Donepezil: (Moderate) The therapeutic benefits of donepezil, a cholinesterase inhibitor, may be diminished during chronic co-administration with antimuscarinics or medications with potent anticholinergic activity. When concurrent use is not avoidable, the patient should be monitored for cognitive decline and anticholinergic side effects. Clinicians should generally avoid multiple medications with anticholinergic activity in the patient with dementia. Some of the common selective antimuscarinic drugs for bladder problems, (such as oxybutynin, darifenacin, trospium, fesoterodine, tolerodine, or solifenacin), do not routinely cause problems with medications used for dementia, but may cause anticholinergic side effects in some patients. Atropine may be used to offset bradycardia in cholinesterase inhibitor overdose.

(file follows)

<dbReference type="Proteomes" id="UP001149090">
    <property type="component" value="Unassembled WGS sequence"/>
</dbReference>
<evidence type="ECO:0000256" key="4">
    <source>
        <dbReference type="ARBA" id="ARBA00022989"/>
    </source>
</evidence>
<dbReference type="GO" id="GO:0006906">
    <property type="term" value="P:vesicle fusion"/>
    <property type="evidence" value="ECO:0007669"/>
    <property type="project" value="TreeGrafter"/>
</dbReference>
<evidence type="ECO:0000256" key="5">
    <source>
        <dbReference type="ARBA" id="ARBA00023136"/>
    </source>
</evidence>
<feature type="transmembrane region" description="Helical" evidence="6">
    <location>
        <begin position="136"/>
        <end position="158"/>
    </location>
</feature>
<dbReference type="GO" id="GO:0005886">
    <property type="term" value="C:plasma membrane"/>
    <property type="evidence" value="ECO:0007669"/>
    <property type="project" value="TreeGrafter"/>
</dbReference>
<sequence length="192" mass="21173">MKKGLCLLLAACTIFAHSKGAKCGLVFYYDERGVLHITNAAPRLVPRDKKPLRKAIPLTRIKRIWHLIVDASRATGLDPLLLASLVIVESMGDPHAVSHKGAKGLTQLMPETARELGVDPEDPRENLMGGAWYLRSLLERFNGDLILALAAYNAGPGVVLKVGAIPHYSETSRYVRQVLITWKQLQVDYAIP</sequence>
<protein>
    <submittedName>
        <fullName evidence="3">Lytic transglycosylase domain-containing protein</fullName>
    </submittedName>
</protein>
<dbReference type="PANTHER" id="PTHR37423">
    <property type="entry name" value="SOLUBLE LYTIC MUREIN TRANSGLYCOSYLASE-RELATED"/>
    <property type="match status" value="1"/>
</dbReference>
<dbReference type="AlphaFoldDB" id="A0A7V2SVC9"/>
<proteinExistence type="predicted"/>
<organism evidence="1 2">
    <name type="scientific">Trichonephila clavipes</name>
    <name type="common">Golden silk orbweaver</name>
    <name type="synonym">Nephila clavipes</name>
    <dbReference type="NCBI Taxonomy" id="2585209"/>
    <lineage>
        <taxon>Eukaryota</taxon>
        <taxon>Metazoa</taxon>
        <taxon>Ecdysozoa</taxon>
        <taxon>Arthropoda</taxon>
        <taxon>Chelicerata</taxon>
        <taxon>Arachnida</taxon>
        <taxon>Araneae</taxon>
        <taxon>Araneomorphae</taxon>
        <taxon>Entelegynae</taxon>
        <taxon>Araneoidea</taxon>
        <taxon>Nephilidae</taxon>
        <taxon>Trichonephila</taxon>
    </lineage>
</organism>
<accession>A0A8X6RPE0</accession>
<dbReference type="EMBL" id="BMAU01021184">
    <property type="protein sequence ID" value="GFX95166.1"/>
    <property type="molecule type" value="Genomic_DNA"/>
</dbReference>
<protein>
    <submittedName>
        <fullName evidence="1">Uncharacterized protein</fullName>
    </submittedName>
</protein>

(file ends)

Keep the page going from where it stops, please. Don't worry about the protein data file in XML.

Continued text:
Donepezil; Memantine: (Moderate) The adverse effects of anticholinergics, such as dry mouth, urinary hesitancy or blurred vision may be enhanced with use of memantine; dosage adjustments of the anticholinergic drug may be required when memantine is coadministered. In addition, preliminary evidence indicates that chronic anticholinergic use in patients with Alzheimer's Disease may possibly have an adverse effect on cognitive function. Therefore, the effectiveness of drugs used in the treatment of Alzheimer's such as memantine, may be adversely affected by chronic antimuscarinic therapy. (Moderate) The therapeutic benefits of donepezil, a cholinesterase inhibitor, may be diminished during chronic co-administration with antimuscarinics or medications with potent anticholinergic activity. When concurrent use is not avoidable, the patient should be monitored for cognitive decline and anticholinergic side effects. Clinicians should generally avoid multiple medications with anticholinergic activity in the patient with dementia. Some of the common selective antimuscarinic drugs for bladder problems, (such as oxybutynin, darifenacin, trospium, fesoterodine, tolerodine, or solifenacin), do not routinely cause problems with medications used for dementia, but may cause anticholinergic side effects in some patients. Atropine may be used to offset bradycardia in cholinesterase inhibitor overdose.